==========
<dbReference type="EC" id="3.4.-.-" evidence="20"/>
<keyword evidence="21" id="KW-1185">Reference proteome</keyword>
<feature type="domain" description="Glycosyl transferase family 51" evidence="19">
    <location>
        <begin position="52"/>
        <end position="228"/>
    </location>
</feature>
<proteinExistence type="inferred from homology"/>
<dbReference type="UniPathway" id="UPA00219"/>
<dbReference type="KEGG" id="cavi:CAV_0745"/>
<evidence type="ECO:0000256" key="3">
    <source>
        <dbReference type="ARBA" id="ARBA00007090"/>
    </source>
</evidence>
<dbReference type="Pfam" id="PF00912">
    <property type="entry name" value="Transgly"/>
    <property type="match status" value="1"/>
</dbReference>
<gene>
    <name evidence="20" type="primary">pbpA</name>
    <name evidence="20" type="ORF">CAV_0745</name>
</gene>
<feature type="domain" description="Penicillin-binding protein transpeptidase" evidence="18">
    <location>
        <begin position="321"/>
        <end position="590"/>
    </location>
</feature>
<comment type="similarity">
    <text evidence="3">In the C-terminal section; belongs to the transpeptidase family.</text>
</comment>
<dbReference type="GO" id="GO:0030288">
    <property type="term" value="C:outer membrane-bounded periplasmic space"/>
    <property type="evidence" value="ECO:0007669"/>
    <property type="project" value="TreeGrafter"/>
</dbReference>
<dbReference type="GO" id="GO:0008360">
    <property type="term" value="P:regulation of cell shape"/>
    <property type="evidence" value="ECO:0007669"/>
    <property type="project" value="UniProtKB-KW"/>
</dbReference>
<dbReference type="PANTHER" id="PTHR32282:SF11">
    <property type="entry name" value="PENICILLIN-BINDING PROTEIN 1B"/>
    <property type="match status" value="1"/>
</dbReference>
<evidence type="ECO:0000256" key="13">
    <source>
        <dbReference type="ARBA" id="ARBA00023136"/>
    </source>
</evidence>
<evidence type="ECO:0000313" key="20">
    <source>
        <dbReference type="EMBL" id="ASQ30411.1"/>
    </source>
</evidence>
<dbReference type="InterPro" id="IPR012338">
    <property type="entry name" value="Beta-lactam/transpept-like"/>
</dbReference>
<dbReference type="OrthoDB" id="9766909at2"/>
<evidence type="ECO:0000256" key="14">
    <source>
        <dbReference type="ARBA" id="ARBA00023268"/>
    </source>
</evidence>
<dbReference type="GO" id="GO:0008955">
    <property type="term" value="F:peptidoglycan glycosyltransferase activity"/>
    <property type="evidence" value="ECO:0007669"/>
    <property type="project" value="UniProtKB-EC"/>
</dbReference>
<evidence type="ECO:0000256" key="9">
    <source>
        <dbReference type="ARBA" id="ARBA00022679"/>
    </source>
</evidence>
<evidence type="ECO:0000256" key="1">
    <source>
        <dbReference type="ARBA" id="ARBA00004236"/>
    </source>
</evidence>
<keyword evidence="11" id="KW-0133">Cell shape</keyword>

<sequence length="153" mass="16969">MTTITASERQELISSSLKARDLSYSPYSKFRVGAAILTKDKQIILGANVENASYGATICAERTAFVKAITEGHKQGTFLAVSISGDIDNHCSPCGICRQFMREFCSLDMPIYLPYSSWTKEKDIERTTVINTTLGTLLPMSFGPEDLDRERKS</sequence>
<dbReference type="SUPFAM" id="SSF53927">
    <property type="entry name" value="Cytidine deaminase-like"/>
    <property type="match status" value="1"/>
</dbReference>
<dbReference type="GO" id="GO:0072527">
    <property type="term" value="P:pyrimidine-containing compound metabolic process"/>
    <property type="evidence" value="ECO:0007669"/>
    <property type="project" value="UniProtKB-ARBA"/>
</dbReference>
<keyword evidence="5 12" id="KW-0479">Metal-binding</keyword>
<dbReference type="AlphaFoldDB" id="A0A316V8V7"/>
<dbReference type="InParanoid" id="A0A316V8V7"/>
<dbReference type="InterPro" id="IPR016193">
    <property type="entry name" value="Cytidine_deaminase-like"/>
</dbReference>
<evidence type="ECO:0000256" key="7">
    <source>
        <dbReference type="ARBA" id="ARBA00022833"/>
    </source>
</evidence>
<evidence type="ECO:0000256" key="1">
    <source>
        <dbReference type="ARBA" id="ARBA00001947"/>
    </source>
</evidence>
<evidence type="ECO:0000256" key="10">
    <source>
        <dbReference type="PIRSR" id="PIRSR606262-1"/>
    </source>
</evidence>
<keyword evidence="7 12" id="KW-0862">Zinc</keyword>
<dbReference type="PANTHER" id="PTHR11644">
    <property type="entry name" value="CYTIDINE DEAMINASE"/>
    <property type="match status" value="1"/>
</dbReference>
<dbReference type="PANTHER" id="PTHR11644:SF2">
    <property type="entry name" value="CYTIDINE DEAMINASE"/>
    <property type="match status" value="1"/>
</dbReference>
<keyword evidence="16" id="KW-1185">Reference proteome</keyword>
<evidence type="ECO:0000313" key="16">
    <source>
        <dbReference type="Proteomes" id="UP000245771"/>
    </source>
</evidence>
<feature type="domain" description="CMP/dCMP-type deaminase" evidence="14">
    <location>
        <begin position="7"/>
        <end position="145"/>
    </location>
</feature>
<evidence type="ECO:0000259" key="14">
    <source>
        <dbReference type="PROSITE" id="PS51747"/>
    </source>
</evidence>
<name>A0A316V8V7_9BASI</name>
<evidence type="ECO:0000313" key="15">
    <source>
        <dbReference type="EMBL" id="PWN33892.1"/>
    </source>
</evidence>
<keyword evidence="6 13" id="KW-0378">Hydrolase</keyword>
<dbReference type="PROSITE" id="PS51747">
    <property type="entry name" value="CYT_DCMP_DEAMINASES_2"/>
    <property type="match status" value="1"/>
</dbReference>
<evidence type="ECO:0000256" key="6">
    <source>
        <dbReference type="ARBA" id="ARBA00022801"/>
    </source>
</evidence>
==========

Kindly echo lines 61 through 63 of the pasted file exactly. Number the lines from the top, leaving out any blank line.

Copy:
<dbReference type="OrthoDB" id="9766909at2"/>
<evidence type="ECO:0000256" key="14">
    <source>